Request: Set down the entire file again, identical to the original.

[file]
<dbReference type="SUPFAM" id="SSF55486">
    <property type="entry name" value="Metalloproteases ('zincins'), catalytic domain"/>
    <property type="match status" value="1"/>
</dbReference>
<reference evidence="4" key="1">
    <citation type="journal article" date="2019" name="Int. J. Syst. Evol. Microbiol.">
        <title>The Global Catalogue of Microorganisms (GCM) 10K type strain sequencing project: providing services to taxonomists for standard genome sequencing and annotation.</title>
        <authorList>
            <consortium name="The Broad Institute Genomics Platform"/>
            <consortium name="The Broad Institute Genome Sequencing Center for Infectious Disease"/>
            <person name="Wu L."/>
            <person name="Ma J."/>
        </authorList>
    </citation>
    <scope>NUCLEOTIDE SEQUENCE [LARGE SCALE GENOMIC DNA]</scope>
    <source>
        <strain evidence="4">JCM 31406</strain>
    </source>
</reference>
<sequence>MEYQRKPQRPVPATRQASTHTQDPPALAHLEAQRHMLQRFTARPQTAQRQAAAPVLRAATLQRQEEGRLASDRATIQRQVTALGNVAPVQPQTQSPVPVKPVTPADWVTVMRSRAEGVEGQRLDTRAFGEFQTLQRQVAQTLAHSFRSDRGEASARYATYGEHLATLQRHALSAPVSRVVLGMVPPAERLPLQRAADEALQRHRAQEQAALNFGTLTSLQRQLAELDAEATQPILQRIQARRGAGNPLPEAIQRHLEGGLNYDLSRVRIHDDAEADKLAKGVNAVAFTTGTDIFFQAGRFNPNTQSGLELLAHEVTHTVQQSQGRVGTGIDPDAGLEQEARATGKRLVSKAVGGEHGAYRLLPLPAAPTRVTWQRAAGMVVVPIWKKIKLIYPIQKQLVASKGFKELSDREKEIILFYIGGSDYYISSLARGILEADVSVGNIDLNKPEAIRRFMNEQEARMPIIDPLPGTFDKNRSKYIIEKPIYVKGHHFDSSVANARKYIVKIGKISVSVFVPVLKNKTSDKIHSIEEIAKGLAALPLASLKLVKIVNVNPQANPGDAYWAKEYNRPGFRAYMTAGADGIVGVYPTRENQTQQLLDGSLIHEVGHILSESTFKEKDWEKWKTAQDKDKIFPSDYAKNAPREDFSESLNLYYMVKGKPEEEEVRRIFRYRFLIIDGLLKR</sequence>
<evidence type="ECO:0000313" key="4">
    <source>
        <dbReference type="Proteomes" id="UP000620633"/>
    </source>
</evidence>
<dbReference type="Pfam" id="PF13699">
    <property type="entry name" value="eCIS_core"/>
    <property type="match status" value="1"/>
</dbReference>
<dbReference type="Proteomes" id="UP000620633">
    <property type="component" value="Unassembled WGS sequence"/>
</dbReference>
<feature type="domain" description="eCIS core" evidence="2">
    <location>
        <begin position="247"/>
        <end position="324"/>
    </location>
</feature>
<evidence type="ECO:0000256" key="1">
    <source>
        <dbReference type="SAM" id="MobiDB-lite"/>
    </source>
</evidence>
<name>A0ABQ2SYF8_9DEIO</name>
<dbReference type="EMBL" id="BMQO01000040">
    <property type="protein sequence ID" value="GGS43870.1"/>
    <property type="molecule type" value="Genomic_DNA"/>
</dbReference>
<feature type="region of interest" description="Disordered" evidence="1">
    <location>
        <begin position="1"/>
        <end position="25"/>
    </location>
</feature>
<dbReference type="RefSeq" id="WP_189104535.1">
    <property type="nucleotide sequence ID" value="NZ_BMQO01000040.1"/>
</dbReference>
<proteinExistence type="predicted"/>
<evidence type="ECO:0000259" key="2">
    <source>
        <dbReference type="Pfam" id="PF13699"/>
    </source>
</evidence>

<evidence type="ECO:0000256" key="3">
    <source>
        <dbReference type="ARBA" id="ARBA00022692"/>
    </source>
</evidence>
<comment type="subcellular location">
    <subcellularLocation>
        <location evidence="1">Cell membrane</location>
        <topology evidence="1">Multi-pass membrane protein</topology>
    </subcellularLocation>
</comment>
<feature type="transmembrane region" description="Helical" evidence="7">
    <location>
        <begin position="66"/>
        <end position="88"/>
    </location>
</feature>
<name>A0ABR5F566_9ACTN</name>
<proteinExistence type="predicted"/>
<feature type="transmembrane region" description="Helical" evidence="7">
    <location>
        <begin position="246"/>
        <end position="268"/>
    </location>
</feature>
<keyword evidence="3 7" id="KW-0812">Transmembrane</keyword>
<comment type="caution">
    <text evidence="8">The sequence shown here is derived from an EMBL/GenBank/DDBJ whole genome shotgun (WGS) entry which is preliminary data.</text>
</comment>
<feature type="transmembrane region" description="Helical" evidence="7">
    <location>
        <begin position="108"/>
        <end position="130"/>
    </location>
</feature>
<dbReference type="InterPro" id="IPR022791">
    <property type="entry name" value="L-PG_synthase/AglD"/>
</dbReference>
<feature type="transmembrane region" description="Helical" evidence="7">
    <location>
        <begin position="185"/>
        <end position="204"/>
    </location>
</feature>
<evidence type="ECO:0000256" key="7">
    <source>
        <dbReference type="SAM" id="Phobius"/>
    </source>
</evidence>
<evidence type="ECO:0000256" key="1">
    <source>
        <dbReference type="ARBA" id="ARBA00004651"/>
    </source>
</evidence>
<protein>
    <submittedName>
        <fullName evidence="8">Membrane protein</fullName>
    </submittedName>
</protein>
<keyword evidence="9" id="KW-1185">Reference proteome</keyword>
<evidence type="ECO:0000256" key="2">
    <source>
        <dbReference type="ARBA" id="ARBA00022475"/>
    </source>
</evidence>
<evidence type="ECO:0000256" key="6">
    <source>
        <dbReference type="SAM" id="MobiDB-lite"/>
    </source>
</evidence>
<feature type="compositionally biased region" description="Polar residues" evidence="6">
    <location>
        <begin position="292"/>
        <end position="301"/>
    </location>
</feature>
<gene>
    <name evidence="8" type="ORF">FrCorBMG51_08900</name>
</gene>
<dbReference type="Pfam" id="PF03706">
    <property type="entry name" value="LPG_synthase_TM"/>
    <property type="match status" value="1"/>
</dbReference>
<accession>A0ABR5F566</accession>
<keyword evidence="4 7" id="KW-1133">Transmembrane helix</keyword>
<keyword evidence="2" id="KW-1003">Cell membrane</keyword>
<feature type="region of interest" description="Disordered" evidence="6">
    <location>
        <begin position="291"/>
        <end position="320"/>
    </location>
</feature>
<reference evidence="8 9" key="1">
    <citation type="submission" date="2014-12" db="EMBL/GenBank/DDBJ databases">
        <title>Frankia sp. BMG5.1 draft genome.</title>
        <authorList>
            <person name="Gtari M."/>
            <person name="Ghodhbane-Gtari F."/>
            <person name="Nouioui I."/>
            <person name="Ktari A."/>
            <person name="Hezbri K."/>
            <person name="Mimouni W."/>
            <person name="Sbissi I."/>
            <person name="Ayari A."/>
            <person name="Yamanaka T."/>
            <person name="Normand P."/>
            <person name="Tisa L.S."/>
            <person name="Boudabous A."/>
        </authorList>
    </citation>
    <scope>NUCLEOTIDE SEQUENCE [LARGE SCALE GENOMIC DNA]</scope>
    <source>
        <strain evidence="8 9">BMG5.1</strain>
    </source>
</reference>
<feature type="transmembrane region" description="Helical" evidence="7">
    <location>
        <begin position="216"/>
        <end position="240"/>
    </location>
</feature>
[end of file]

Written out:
<dbReference type="SUPFAM" id="SSF55486">
    <property type="entry name" value="Metalloproteases ('zincins'), catalytic domain"/>
    <property type="match status" value="1"/>
</dbReference>
<reference evidence="4" key="1">
    <citation type="journal article" date="2019" name="Int. J. Syst. Evol. Microbiol.">
        <title>The Global Catalogue of Microorganisms (GCM) 10K type strain sequencing project: providing services to taxonomists for standard genome sequencing and annotation.</title>
        <authorList>
            <consortium name="The Broad Institute Genomics Platform"/>
            <consortium name="The Broad Institute Genome Sequencing Center for Infectious Disease"/>
            <person name="Wu L."/>
            <person name="Ma J."/>
        </authorList>
    </citation>
    <scope>NUCLEOTIDE SEQUENCE [LARGE SCALE GENOMIC DNA]</scope>
    <source>
        <strain evidence="4">JCM 31406</strain>
    </source>
</reference>
<sequence>MEYQRKPQRPVPATRQASTHTQDPPALAHLEAQRHMLQRFTARPQTAQRQAAAPVLRAATLQRQEEGRLASDRATIQRQVTALGNVAPVQPQTQSPVPVKPVTPADWVTVMRSRAEGVEGQRLDTRAFGEFQTLQRQVAQTLAHSFRSDRGEASARYATYGEHLATLQRHALSAPVSRVVLGMVPPAERLPLQRAADEALQRHRAQEQAALNFGTLTSLQRQLAELDAEATQPILQRIQARRGAGNPLPEAIQRHLEGGLNYDLSRVRIHDDAEADKLAKGVNAVAFTTGTDIFFQAGRFNPNTQSGLELLAHEVTHTVQQSQGRVGTGIDPDAGLEQEARATGKRLVSKAVGGEHGAYRLLPLPAAPTRVTWQRAAGMVVVPIWKKIKLIYPIQKQLVASKGFKELSDREKEIILFYIGGSDYYISSLARGILEADVSVGNIDLNKPEAIRRFMNEQEARMPIIDPLPGTFDKNRSKYIIEKPIYVKGHHFDSSVANARKYIVKIGKISVSVFVPVLKNKTSDKIHSIEEIAKGLAALPLASLKLVKIVNVNPQANPGDAYWAKEYNRPGFRAYMTAGADGIVGVYPTRENQTQQLLDGSLIHEVGHILSESTFKEKDWEKWKTAQDKDKIFPSDYAKNAPREDFSESLNLYYMVKGKPEEEEVRRIFRYRFLIIDGLLKR</sequence>
<evidence type="ECO:0000313" key="4">
    <source>
        <dbReference type="Proteomes" id="UP000620633"/>
    </source>
</evidence>
<dbReference type="Pfam" id="PF13699">
    <property type="entry name" value="eCIS_core"/>
    <property type="match status" value="1"/>
</dbReference>
<dbReference type="Proteomes" id="UP000620633">
    <property type="component" value="Unassembled WGS sequence"/>
</dbReference>
<feature type="domain" description="eCIS core" evidence="2">
    <location>
        <begin position="247"/>
        <end position="324"/>
    </location>
</feature>
<evidence type="ECO:0000256" key="1">
    <source>
        <dbReference type="SAM" id="MobiDB-lite"/>
    </source>
</evidence>
<name>A0ABQ2SYF8_9DEIO</name>
<dbReference type="EMBL" id="BMQO01000040">
    <property type="protein sequence ID" value="GGS43870.1"/>
    <property type="molecule type" value="Genomic_DNA"/>
</dbReference>
<feature type="region of interest" description="Disordered" evidence="1">
    <location>
        <begin position="1"/>
        <end position="25"/>
    </location>
</feature>
<dbReference type="RefSeq" id="WP_189104535.1">
    <property type="nucleotide sequence ID" value="NZ_BMQO01000040.1"/>
</dbReference>
<proteinExistence type="predicted"/>
<evidence type="ECO:0000259" key="2">
    <source>
        <dbReference type="Pfam" id="PF13699"/>
    </source>
</evidence>

<evidence type="ECO:0000256" key="3">
    <source>
        <dbReference type="ARBA" id="ARBA00022692"/>
    </source>
</evidence>
<comment type="subcellular location">
    <subcellularLocation>
        <location evidence="1">Cell membrane</location>
        <topology evidence="1">Multi-pass membrane protein</topology>
    </subcellularLocation>
</comment>
<feature type="transmembrane region" description="Helical" evidence="7">
    <location>
        <begin position="66"/>
        <end position="88"/>
    </location>
</feature>
<name>A0ABR5F566_9ACTN</name>
<proteinExistence type="predicted"/>
<feature type="transmembrane region" description="Helical" evidence="7">
    <location>
        <begin position="246"/>
        <end position="268"/>
    </location>
</feature>
<keyword evidence="3 7" id="KW-0812">Transmembrane</keyword>
<comment type="caution">
    <text evidence="8">The sequence shown here is derived from an EMBL/GenBank/DDBJ whole genome shotgun (WGS) entry which is preliminary data.</text>
</comment>
<feature type="transmembrane region" description="Helical" evidence="7">
    <location>
        <begin position="108"/>
        <end position="130"/>
    </location>
</feature>
<dbReference type="InterPro" id="IPR022791">
    <property type="entry name" value="L-PG_synthase/AglD"/>
</dbReference>
<feature type="transmembrane region" description="Helical" evidence="7">
    <location>
        <begin position="185"/>
        <end position="204"/>
    </location>
</feature>
<evidence type="ECO:0000256" key="7">
    <source>
        <dbReference type="SAM" id="Phobius"/>
    </source>
</evidence>
<evidence type="ECO:0000256" key="1">
    <source>
        <dbReference type="ARBA" id="ARBA00004651"/>
    </source>
</evidence>
<protein>
    <submittedName>
        <fullName evidence="8">Membrane protein</fullName>
    </submittedName>
</protein>
<keyword evidence="9" id="KW-1185">Reference proteome</keyword>
<evidence type="ECO:0000256" key="2">
    <source>
        <dbReference type="ARBA" id="ARBA00022475"/>
    </source>
</evidence>
<evidence type="ECO:0000256" key="6">
    <source>
        <dbReference type="SAM" id="MobiDB-lite"/>
    </source>
</evidence>
<feature type="compositionally biased region" description="Polar residues" evidence="6">
    <location>
        <begin position="292"/>
        <end position="301"/>
    </location>
</feature>
<gene>
    <name evidence="8" type="ORF">FrCorBMG51_08900</name>
</gene>
<dbReference type="Pfam" id="PF03706">
    <property type="entry name" value="LPG_synthase_TM"/>
    <property type="match status" value="1"/>
</dbReference>
<accession>A0ABR5F566</accession>
<keyword evidence="4 7" id="KW-1133">Transmembrane helix</keyword>
<keyword evidence="2" id="KW-1003">Cell membrane</keyword>
<feature type="region of interest" description="Disordered" evidence="6">
    <location>
        <begin position="291"/>
        <end position="320"/>
    </location>
</feature>
<reference evidence="8 9" key="1">
    <citation type="submission" date="2014-12" db="EMBL/GenBank/DDBJ databases">
        <title>Frankia sp. BMG5.1 draft genome.</title>
        <authorList>
            <person name="Gtari M."/>
            <person name="Ghodhbane-Gtari F."/>
            <person name="Nouioui I."/>
            <person name="Ktari A."/>
            <person name="Hezbri K."/>
            <person name="Mimouni W."/>
            <person name="Sbissi I."/>
            <person name="Ayari A."/>
            <person name="Yamanaka T."/>
            <person name="Normand P."/>
            <person name="Tisa L.S."/>
            <person name="Boudabous A."/>
        </authorList>
    </citation>
    <scope>NUCLEOTIDE SEQUENCE [LARGE SCALE GENOMIC DNA]</scope>
    <source>
        <strain evidence="8 9">BMG5.1</strain>
    </source>
</reference>
<feature type="transmembrane region" description="Helical" evidence="7">
    <location>
        <begin position="216"/>
        <end position="240"/>
    </location>
</feature>